Episcopal Church condemns oil and gas lease sale in Arctic refuge

Posted Jan 12, 2021

Mountain ranges and waterways in the Arctic National Wildlife Refuge. Photo: U.S. Fish & Wildlife Service

[Episcopal Church Office of Government Relations] The Episcopal Church opposes the oil and gas lease sale in the Arctic National Wildlife Refuge that occurred on Wednesday, Jan. 6, 2021. Oil and gas drilling in the refuge threatens the traditional existence of the Gwich’in people—many of whom are Episcopalian—and has failed to deliver on its promises of economic prosperity. Less than 1% of the projected $1.8 billion lease sale revenue was generated: only $14.4 million.

Sparse industry interest undercuts arguments that developing the Arctic refuge will lead to long-term economic prosperity for Alaskans. Only half the available tracts received bids, and all but two were from the state-owned Alaska Industrial Development and Export Authority, which must find interested sublessors to develop its tracts. The highly unusual bids from a state-owned entity were spurred by last-minute, well-founded fears of scant industry interest and the reassurance that Alaska will receive half the lease sale revenue generated, essentially allowing the state to purchase leases at half-price.

The Episcopal Church acknowledges that the oil and gas industry plays a critical role in Alaska’s economy and that not all Alaska Native groups are of a single mind about drilling in the Arctic Refuge. Yet drilling in the Arctic refuge will harm members of our Episcopal Indigenous community and cause irreparable damage to a pristine wilderness area without creating the economic benefits that were promised. The church has supported the Gwich’in people with other coalition partners for decades to advocate for a more just and sustainable use of the Arctic refuge (Resolution 1991-D125).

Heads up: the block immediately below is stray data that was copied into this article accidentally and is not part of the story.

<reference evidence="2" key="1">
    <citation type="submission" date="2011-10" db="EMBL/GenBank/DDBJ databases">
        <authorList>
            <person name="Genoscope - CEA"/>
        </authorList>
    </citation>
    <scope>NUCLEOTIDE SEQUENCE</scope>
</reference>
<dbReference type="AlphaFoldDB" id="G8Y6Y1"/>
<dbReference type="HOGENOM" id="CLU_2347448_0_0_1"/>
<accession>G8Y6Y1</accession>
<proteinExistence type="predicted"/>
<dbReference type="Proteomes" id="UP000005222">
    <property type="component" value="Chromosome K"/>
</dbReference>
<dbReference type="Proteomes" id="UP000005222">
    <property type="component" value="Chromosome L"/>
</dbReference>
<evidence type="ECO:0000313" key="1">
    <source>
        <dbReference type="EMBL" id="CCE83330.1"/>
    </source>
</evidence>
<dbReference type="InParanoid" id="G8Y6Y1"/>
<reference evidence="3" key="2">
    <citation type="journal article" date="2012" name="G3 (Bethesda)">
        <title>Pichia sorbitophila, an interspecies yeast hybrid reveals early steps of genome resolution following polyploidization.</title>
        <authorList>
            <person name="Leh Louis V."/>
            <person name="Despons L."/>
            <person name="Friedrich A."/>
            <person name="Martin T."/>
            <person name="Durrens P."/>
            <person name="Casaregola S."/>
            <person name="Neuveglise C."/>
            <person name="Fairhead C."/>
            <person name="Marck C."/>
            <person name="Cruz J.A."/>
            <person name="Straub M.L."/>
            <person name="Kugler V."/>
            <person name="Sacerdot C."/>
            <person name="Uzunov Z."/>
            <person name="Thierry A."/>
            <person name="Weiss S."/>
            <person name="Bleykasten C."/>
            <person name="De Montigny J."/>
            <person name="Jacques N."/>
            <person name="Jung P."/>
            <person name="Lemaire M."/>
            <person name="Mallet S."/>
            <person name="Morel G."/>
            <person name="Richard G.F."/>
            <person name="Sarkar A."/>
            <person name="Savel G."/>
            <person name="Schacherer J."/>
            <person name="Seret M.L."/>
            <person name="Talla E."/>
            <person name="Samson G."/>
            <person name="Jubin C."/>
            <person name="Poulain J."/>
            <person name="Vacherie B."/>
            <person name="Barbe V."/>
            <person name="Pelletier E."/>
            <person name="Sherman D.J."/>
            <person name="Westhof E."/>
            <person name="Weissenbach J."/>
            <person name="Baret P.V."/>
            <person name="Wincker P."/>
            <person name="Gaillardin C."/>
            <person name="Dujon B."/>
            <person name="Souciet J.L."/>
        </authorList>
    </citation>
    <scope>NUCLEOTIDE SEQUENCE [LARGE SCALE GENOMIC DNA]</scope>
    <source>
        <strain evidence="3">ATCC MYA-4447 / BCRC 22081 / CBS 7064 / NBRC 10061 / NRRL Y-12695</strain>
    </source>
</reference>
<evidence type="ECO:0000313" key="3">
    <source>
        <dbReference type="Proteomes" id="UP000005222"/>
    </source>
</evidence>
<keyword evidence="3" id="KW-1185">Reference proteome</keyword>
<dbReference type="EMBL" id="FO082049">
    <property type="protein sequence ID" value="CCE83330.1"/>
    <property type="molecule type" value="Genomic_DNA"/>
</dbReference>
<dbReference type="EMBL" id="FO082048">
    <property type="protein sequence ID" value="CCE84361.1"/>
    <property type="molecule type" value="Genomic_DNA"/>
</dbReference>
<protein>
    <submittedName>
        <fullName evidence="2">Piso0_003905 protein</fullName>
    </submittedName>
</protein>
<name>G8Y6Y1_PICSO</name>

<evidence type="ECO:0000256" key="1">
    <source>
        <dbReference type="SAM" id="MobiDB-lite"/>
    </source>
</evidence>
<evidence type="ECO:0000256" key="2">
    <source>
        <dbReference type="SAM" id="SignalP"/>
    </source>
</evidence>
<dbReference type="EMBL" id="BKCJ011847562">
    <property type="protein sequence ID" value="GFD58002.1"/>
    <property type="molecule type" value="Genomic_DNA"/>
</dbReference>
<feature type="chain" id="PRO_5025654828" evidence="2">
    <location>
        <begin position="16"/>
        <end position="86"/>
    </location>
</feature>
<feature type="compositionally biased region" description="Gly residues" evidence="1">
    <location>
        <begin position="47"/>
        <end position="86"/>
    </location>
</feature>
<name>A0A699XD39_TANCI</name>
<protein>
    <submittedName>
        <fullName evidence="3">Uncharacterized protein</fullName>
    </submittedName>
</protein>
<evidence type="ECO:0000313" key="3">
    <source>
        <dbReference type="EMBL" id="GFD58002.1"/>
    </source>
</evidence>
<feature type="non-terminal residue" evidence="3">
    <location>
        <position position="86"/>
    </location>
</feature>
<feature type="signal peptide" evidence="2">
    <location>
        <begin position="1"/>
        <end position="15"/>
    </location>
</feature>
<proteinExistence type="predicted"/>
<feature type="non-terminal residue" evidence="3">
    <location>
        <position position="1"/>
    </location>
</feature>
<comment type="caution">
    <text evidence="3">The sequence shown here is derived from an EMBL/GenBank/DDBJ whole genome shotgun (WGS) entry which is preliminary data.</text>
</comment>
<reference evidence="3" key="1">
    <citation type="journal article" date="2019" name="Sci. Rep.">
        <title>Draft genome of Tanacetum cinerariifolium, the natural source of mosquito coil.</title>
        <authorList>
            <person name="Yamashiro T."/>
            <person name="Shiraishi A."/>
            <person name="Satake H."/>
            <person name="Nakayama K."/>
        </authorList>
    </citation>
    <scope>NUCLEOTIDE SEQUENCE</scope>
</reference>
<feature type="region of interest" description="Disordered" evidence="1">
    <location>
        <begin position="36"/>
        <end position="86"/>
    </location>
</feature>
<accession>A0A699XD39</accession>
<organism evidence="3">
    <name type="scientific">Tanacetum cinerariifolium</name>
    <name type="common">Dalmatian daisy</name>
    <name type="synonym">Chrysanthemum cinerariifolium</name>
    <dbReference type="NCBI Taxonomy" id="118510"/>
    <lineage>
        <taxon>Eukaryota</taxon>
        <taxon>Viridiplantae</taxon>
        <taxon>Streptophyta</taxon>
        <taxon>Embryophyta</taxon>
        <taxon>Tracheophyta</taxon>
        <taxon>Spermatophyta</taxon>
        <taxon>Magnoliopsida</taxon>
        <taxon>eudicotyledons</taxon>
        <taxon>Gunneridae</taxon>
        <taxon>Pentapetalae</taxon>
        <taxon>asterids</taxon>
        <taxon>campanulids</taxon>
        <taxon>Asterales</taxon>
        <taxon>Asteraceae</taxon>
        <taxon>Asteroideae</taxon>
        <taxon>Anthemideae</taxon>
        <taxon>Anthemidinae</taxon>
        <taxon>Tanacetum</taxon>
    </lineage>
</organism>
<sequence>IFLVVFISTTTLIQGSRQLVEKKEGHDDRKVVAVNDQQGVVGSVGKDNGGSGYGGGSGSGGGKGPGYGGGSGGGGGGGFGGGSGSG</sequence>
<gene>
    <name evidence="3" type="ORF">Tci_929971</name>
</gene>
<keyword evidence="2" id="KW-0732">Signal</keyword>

We call on Congress and the incoming Biden administration to permanently protect the Arctic refuge, honor Indigenous rights and sacred spaces, and invest in sustainable economic development for Alaskan communities. Oil and gas development in the Arctic refuge fails to accomplish these aims.

Additional Resources:

The Episcopal Church and Drilling in the Arctic National Wildlife Refuge

Indigenous People, Creation, and the Christian Church: A Tragic History in Need of Redemption  

Major Oil Companies Take A Pass On Controversial Lease Sale In Arctic Refuge 

Susan Eisenhower’s Op-Ed in The New York Times